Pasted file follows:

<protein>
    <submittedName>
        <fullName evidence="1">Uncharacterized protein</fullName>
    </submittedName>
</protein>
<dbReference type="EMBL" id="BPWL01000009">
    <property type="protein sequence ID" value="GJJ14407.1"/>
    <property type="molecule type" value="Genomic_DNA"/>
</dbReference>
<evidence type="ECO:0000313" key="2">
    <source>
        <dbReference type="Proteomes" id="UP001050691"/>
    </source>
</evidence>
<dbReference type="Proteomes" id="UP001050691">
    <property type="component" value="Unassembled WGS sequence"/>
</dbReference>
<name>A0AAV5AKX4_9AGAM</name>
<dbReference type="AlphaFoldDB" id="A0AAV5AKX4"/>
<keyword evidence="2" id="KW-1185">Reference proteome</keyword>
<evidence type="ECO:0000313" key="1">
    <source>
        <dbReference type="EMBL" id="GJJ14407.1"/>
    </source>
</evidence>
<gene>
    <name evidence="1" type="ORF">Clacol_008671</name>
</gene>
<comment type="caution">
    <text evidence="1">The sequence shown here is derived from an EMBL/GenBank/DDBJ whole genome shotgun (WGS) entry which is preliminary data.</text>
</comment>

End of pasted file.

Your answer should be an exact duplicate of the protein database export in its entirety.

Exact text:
<protein>
    <submittedName>
        <fullName evidence="1">Uncharacterized protein</fullName>
    </submittedName>
</protein>
<dbReference type="EMBL" id="BPWL01000009">
    <property type="protein sequence ID" value="GJJ14407.1"/>
    <property type="molecule type" value="Genomic_DNA"/>
</dbReference>
<evidence type="ECO:0000313" key="2">
    <source>
        <dbReference type="Proteomes" id="UP001050691"/>
    </source>
</evidence>
<dbReference type="Proteomes" id="UP001050691">
    <property type="component" value="Unassembled WGS sequence"/>
</dbReference>
<name>A0AAV5AKX4_9AGAM</name>
<dbReference type="AlphaFoldDB" id="A0AAV5AKX4"/>
<keyword evidence="2" id="KW-1185">Reference proteome</keyword>
<evidence type="ECO:0000313" key="1">
    <source>
        <dbReference type="EMBL" id="GJJ14407.1"/>
    </source>
</evidence>
<gene>
    <name evidence="1" type="ORF">Clacol_008671</name>
</gene>
<comment type="caution">
    <text evidence="1">The sequence shown here is derived from an EMBL/GenBank/DDBJ whole genome shotgun (WGS) entry which is preliminary data.</text>
</comment>